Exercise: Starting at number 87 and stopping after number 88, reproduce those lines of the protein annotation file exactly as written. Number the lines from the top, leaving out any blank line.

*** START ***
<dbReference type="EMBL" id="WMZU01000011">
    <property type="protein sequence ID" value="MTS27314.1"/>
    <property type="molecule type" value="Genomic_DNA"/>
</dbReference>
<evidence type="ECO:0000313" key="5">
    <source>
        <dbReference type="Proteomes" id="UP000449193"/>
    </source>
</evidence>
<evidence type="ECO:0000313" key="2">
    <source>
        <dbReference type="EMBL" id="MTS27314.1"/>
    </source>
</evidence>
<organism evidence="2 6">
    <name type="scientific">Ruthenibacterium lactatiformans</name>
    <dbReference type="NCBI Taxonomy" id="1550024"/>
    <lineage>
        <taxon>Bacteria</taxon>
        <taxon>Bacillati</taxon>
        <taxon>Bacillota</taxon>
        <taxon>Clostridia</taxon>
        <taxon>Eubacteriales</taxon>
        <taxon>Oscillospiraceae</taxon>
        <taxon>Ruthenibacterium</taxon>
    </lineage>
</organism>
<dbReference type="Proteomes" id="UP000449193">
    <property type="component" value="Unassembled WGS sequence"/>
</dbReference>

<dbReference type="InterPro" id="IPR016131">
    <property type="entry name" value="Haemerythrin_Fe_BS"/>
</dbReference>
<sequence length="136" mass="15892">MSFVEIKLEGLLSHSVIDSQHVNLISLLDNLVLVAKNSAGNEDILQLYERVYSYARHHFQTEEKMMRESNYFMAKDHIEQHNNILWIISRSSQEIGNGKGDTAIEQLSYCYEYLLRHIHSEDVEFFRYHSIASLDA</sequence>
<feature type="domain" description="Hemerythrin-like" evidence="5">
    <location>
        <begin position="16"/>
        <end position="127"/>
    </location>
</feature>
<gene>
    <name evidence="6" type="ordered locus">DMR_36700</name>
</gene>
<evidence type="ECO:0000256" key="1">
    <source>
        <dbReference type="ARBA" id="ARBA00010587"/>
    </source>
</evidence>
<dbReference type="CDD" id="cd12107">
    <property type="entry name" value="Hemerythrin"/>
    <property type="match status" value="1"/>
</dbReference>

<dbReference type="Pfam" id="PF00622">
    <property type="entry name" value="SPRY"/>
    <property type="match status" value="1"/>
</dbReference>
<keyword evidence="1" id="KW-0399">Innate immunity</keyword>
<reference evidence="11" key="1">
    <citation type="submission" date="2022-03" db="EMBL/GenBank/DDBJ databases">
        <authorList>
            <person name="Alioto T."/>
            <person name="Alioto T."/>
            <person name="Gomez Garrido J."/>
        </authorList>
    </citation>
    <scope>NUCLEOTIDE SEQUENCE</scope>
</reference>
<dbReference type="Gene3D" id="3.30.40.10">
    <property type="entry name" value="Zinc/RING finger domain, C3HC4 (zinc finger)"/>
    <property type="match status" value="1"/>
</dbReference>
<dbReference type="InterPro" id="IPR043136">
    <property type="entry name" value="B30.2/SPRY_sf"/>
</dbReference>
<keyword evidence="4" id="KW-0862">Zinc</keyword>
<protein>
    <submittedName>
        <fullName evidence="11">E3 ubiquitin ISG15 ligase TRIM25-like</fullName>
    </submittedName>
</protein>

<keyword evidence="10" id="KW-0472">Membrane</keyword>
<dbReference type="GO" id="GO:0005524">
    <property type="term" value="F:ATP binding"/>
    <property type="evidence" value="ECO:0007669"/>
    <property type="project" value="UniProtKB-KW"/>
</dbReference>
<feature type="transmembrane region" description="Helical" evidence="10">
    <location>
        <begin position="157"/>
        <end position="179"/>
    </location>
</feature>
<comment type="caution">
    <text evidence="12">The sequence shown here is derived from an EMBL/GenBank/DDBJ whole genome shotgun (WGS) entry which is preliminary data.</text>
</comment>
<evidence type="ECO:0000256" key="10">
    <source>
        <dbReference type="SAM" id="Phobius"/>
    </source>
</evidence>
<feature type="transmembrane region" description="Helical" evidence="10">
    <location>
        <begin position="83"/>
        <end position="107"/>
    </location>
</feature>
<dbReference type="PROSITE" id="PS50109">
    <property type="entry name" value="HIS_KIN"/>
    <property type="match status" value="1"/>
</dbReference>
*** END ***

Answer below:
<feature type="transmembrane region" description="Helical" evidence="10">
    <location>